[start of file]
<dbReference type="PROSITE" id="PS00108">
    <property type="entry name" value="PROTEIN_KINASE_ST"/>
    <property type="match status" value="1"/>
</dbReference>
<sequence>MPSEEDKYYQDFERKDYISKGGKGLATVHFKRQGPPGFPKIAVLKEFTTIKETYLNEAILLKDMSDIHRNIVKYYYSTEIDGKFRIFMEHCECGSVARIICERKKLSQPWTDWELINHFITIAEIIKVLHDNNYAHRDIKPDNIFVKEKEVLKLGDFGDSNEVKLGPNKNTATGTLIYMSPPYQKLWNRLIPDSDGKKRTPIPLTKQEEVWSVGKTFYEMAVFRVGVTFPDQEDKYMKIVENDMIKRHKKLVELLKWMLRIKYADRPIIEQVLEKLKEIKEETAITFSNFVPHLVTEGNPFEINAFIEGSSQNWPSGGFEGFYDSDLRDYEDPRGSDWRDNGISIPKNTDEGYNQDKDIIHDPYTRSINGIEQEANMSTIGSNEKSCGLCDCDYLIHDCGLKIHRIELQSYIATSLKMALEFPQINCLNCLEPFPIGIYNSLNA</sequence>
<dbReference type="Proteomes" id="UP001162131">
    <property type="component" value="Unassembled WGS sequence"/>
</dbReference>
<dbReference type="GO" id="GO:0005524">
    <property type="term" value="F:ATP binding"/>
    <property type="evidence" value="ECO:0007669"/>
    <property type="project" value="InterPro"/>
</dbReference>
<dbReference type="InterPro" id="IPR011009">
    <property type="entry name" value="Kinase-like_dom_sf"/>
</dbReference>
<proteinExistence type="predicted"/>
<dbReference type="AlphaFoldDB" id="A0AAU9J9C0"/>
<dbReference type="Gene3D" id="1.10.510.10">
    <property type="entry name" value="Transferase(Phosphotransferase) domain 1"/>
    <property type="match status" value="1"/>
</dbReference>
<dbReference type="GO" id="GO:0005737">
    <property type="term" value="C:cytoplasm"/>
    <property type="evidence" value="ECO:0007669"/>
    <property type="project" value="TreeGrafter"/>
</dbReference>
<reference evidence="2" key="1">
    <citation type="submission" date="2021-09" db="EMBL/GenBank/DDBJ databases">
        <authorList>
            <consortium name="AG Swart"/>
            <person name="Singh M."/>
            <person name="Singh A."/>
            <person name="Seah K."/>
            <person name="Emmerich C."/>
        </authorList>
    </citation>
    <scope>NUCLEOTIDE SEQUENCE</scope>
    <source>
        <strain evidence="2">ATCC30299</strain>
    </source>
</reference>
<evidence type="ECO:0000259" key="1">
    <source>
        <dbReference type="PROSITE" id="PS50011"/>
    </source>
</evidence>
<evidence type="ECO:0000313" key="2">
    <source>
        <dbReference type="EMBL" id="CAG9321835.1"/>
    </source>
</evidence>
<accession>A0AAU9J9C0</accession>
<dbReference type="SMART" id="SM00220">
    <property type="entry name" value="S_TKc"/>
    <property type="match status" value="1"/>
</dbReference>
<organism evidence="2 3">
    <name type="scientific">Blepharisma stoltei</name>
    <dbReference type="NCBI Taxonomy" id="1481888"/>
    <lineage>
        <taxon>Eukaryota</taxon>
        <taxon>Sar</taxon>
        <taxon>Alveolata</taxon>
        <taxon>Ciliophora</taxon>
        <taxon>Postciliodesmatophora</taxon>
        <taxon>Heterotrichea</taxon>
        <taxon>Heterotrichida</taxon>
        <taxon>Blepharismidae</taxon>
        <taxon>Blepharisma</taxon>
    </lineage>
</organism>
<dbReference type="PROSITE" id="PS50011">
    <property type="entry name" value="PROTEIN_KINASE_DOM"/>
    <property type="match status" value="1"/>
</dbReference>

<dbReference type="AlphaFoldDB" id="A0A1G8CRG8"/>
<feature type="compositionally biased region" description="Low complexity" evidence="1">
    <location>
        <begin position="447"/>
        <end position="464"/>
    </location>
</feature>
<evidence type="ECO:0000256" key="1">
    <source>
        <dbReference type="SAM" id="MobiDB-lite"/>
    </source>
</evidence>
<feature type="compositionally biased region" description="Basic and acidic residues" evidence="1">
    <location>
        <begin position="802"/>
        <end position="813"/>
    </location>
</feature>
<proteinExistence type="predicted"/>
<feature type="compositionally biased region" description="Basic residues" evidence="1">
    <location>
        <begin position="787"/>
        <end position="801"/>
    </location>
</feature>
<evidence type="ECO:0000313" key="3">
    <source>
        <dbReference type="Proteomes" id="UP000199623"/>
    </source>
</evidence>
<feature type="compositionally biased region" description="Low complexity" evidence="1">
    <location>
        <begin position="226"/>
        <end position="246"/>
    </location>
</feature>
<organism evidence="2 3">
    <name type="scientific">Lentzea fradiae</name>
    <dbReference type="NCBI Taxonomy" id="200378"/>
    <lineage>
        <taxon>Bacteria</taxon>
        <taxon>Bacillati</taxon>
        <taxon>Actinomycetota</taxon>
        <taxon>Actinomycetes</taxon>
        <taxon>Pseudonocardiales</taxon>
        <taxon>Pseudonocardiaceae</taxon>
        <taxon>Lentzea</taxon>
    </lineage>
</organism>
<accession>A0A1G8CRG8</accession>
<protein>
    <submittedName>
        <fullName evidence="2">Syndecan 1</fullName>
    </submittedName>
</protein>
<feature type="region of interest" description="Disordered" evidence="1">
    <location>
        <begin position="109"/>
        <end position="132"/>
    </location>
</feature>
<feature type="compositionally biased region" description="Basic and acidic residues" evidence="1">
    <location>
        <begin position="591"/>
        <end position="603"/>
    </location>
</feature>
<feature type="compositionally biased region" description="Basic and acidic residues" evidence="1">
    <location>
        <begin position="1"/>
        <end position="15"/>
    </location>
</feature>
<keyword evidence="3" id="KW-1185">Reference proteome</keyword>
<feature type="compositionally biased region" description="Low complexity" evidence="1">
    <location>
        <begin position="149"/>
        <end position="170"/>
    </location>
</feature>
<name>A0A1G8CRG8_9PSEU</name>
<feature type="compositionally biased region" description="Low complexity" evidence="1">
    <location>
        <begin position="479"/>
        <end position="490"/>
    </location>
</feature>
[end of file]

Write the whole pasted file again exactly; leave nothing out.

<dbReference type="PROSITE" id="PS00108">
    <property type="entry name" value="PROTEIN_KINASE_ST"/>
    <property type="match status" value="1"/>
</dbReference>
<sequence>MPSEEDKYYQDFERKDYISKGGKGLATVHFKRQGPPGFPKIAVLKEFTTIKETYLNEAILLKDMSDIHRNIVKYYYSTEIDGKFRIFMEHCECGSVARIICERKKLSQPWTDWELINHFITIAEIIKVLHDNNYAHRDIKPDNIFVKEKEVLKLGDFGDSNEVKLGPNKNTATGTLIYMSPPYQKLWNRLIPDSDGKKRTPIPLTKQEEVWSVGKTFYEMAVFRVGVTFPDQEDKYMKIVENDMIKRHKKLVELLKWMLRIKYADRPIIEQVLEKLKEIKEETAITFSNFVPHLVTEGNPFEINAFIEGSSQNWPSGGFEGFYDSDLRDYEDPRGSDWRDNGISIPKNTDEGYNQDKDIIHDPYTRSINGIEQEANMSTIGSNEKSCGLCDCDYLIHDCGLKIHRIELQSYIATSLKMALEFPQINCLNCLEPFPIGIYNSLNA</sequence>
<dbReference type="Proteomes" id="UP001162131">
    <property type="component" value="Unassembled WGS sequence"/>
</dbReference>
<dbReference type="GO" id="GO:0005524">
    <property type="term" value="F:ATP binding"/>
    <property type="evidence" value="ECO:0007669"/>
    <property type="project" value="InterPro"/>
</dbReference>
<dbReference type="InterPro" id="IPR011009">
    <property type="entry name" value="Kinase-like_dom_sf"/>
</dbReference>
<proteinExistence type="predicted"/>
<dbReference type="AlphaFoldDB" id="A0AAU9J9C0"/>
<dbReference type="Gene3D" id="1.10.510.10">
    <property type="entry name" value="Transferase(Phosphotransferase) domain 1"/>
    <property type="match status" value="1"/>
</dbReference>
<dbReference type="GO" id="GO:0005737">
    <property type="term" value="C:cytoplasm"/>
    <property type="evidence" value="ECO:0007669"/>
    <property type="project" value="TreeGrafter"/>
</dbReference>
<reference evidence="2" key="1">
    <citation type="submission" date="2021-09" db="EMBL/GenBank/DDBJ databases">
        <authorList>
            <consortium name="AG Swart"/>
            <person name="Singh M."/>
            <person name="Singh A."/>
            <person name="Seah K."/>
            <person name="Emmerich C."/>
        </authorList>
    </citation>
    <scope>NUCLEOTIDE SEQUENCE</scope>
    <source>
        <strain evidence="2">ATCC30299</strain>
    </source>
</reference>
<evidence type="ECO:0000259" key="1">
    <source>
        <dbReference type="PROSITE" id="PS50011"/>
    </source>
</evidence>
<evidence type="ECO:0000313" key="2">
    <source>
        <dbReference type="EMBL" id="CAG9321835.1"/>
    </source>
</evidence>
<accession>A0AAU9J9C0</accession>
<dbReference type="SMART" id="SM00220">
    <property type="entry name" value="S_TKc"/>
    <property type="match status" value="1"/>
</dbReference>
<organism evidence="2 3">
    <name type="scientific">Blepharisma stoltei</name>
    <dbReference type="NCBI Taxonomy" id="1481888"/>
    <lineage>
        <taxon>Eukaryota</taxon>
        <taxon>Sar</taxon>
        <taxon>Alveolata</taxon>
        <taxon>Ciliophora</taxon>
        <taxon>Postciliodesmatophora</taxon>
        <taxon>Heterotrichea</taxon>
        <taxon>Heterotrichida</taxon>
        <taxon>Blepharismidae</taxon>
        <taxon>Blepharisma</taxon>
    </lineage>
</organism>
<dbReference type="PROSITE" id="PS50011">
    <property type="entry name" value="PROTEIN_KINASE_DOM"/>
    <property type="match status" value="1"/>
</dbReference>

<dbReference type="AlphaFoldDB" id="A0A1G8CRG8"/>
<feature type="compositionally biased region" description="Low complexity" evidence="1">
    <location>
        <begin position="447"/>
        <end position="464"/>
    </location>
</feature>
<evidence type="ECO:0000256" key="1">
    <source>
        <dbReference type="SAM" id="MobiDB-lite"/>
    </source>
</evidence>
<feature type="compositionally biased region" description="Basic and acidic residues" evidence="1">
    <location>
        <begin position="802"/>
        <end position="813"/>
    </location>
</feature>
<proteinExistence type="predicted"/>
<feature type="compositionally biased region" description="Basic residues" evidence="1">
    <location>
        <begin position="787"/>
        <end position="801"/>
    </location>
</feature>
<evidence type="ECO:0000313" key="3">
    <source>
        <dbReference type="Proteomes" id="UP000199623"/>
    </source>
</evidence>
<feature type="compositionally biased region" description="Low complexity" evidence="1">
    <location>
        <begin position="226"/>
        <end position="246"/>
    </location>
</feature>
<organism evidence="2 3">
    <name type="scientific">Lentzea fradiae</name>
    <dbReference type="NCBI Taxonomy" id="200378"/>
    <lineage>
        <taxon>Bacteria</taxon>
        <taxon>Bacillati</taxon>
        <taxon>Actinomycetota</taxon>
        <taxon>Actinomycetes</taxon>
        <taxon>Pseudonocardiales</taxon>
        <taxon>Pseudonocardiaceae</taxon>
        <taxon>Lentzea</taxon>
    </lineage>
</organism>
<accession>A0A1G8CRG8</accession>
<protein>
    <submittedName>
        <fullName evidence="2">Syndecan 1</fullName>
    </submittedName>
</protein>
<feature type="region of interest" description="Disordered" evidence="1">
    <location>
        <begin position="109"/>
        <end position="132"/>
    </location>
</feature>
<feature type="compositionally biased region" description="Basic and acidic residues" evidence="1">
    <location>
        <begin position="591"/>
        <end position="603"/>
    </location>
</feature>
<feature type="compositionally biased region" description="Basic and acidic residues" evidence="1">
    <location>
        <begin position="1"/>
        <end position="15"/>
    </location>
</feature>
<keyword evidence="3" id="KW-1185">Reference proteome</keyword>
<feature type="compositionally biased region" description="Low complexity" evidence="1">
    <location>
        <begin position="149"/>
        <end position="170"/>
    </location>
</feature>
<name>A0A1G8CRG8_9PSEU</name>
<feature type="compositionally biased region" description="Low complexity" evidence="1">
    <location>
        <begin position="479"/>
        <end position="490"/>
    </location>
</feature>